Animation is definitely my job. Short films like Potapych feel like a hobby, but I approach them like a job. I do a lot of commercial work mostly, and work every day on lots of different projects.

We use Flash to create our movies. Could "Potapych, The Bear Who Loved Vodka" have been created with Flash alone?
Yes, totally. I think Potapych held together as a story pretty well, just due to the voice-over, and simple story structure. It would have worked as a Flash animation. It's just a choice you need to make, that usually comes down to what your resources are. For a short film like Potapych...I needed to choose a medium that I was good at - just to get it done on time. If you have a big budget, you could hire a team of 3D people, or stop-frame animators, 2D...whatever you like, and just direct the thing.

What inspired you to animate? And why?
I guess I was drawn to the romantic idea of creating worlds/characters etc. out of your bedroom. I loved loads of fantasy, and sci-fi when I was a kid...and was just blown away by things like the taun-tauns in Star Wars. I also drew a lot, and would copy Bugs Bunny, and Peanuts characters all the time. I really loved the idea that you could do that stuff for a job. Actually ending up animating though.

I saw that you won the "Best 3-D Professional Animation" but have you won any other awards for your animations? And are awards important as a career aid and/or for personal satisfaction?
I've won a lot of awards as an animator, rather than a director... ie. some of the commercial projects I've worked on have won lots of awards. The ad Honda 'Grrr...', and the Motorola Grand Classics spot won loads of things. I like it when an ad is successful in the industry, as it means you get more work, and more attention. For my personal films, like Potapych, and to a lesser extend 'Show & Tell', which I put a lot into as an animator, it is really rewarding to win a prize. It does push you on to do it again, and it's just a bit of affirmation that you've made something people like. As a film-maker you are always a bit paranoid that you've wasted everyone’s time with your prizes do help, yes.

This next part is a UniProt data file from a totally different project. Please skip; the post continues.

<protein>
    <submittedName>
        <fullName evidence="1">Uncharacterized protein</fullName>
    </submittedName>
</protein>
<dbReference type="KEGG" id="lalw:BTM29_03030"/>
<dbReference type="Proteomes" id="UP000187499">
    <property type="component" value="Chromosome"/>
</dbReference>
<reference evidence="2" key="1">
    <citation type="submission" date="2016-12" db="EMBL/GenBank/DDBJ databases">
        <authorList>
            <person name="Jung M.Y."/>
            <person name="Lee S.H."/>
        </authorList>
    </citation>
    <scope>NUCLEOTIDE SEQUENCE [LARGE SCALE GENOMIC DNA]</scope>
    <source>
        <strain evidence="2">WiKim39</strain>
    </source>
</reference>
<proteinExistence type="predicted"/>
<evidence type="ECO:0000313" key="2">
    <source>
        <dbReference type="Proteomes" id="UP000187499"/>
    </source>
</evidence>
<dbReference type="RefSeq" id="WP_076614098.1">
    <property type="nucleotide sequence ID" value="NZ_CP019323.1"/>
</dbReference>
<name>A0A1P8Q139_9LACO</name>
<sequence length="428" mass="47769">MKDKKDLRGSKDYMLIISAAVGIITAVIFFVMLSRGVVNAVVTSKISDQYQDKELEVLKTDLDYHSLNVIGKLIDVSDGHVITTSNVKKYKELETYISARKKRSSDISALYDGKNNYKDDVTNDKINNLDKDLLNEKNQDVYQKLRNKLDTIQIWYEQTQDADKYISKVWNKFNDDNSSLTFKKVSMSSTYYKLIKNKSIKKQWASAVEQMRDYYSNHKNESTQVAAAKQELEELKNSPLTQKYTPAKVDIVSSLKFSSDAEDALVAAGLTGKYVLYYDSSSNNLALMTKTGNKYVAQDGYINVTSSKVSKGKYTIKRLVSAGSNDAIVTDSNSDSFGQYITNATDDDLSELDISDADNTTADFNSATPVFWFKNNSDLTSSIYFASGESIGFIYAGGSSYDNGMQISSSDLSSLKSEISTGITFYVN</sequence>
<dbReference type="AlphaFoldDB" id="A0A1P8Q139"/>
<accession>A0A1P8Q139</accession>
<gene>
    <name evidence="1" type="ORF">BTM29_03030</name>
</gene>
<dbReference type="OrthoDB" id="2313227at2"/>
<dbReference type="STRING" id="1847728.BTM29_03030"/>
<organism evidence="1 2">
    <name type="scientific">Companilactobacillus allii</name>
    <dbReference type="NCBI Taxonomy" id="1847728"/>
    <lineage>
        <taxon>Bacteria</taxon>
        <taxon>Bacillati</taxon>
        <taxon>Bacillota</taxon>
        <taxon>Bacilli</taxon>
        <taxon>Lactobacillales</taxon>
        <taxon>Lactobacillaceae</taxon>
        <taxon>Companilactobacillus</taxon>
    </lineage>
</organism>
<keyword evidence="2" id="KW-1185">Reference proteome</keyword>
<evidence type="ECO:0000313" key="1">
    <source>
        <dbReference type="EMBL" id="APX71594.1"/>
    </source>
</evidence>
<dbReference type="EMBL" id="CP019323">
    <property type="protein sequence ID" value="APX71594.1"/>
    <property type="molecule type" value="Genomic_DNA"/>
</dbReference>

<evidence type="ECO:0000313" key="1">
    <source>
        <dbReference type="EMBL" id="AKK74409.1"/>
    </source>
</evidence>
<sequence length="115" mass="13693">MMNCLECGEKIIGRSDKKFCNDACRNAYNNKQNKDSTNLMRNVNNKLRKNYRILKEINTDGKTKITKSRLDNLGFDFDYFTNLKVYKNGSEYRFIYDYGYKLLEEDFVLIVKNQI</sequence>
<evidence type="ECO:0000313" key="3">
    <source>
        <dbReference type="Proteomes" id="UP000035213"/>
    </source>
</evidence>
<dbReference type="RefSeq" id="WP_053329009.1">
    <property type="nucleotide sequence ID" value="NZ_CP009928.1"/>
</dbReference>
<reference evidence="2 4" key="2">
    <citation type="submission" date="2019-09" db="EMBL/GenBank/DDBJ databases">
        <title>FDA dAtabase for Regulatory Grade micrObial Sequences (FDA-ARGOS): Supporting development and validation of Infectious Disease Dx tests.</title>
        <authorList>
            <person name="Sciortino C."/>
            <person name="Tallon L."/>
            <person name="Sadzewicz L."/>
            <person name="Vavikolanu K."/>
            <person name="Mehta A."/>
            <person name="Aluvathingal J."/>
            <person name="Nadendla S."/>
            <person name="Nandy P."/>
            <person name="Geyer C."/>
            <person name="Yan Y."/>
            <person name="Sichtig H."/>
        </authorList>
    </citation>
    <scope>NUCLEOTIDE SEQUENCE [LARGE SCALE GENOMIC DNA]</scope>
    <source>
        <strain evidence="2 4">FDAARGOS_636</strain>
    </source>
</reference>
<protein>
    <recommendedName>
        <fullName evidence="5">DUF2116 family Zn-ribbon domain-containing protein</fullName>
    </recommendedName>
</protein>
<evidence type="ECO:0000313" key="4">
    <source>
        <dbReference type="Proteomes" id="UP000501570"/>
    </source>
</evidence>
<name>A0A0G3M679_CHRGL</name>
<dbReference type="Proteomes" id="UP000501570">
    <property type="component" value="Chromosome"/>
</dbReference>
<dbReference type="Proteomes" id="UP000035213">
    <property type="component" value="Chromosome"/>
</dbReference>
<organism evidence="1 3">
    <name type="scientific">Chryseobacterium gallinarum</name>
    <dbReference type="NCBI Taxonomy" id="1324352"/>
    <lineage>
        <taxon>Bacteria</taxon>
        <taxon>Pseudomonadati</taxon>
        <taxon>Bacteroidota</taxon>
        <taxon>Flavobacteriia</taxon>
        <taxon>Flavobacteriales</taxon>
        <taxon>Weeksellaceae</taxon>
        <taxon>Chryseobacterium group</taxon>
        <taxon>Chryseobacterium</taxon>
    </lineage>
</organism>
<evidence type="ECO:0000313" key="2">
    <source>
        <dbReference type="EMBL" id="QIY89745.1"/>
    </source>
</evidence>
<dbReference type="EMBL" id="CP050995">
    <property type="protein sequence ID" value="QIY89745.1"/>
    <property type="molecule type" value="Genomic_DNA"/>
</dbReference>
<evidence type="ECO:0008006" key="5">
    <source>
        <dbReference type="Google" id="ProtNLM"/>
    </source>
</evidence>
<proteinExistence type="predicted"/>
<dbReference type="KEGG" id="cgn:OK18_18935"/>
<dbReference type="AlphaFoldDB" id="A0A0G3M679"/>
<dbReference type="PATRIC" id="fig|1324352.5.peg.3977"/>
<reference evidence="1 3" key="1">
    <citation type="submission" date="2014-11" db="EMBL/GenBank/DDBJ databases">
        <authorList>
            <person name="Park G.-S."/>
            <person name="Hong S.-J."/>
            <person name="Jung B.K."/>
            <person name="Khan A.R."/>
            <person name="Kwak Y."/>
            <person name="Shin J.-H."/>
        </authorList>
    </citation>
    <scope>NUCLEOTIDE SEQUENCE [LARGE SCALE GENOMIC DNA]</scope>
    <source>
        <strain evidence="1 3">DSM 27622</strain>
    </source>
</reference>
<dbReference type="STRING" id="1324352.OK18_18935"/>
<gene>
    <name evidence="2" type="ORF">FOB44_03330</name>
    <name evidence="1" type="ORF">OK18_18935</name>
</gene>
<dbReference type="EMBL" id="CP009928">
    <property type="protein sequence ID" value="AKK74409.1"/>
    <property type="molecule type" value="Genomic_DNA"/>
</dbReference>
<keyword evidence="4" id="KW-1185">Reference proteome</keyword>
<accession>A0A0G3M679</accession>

Another good thing about awards is they help you when applying for jobs overseas (ie. applying for Visas), and they help when applying for grant money to make a new film.

Is working on commercials a very stimulating environment for an artist or is it too competitive for that?
Working on commercials is great at a place like Nexus - Ads have a short turnaround, and they always look very different and usually interesting.'s a pretty exciting area to be in. The one thing you miss as an animator working solely on commercials is being able to animate long scenes, tell complex stories, and develop characters etc. Still, a lot of animators prefer ads. They usually pay well too.

Do your animation team have similar backgrounds?
The animation team have fairly varied backgrounds. Most have some sort of animation training - 2d, stop frame, or 3D. Then, there are quite a few people who have gone through the Royal College of Art, or done a Graphic Design degree. The directors have usually done film studies, or design studies of some sort. Most of them are hands-on animators too.

What's the best way of getting into animation? (e.g. the best schools/ universities) and what sort of courses would I need to take? Is artistic talent the key or is it use of ICT?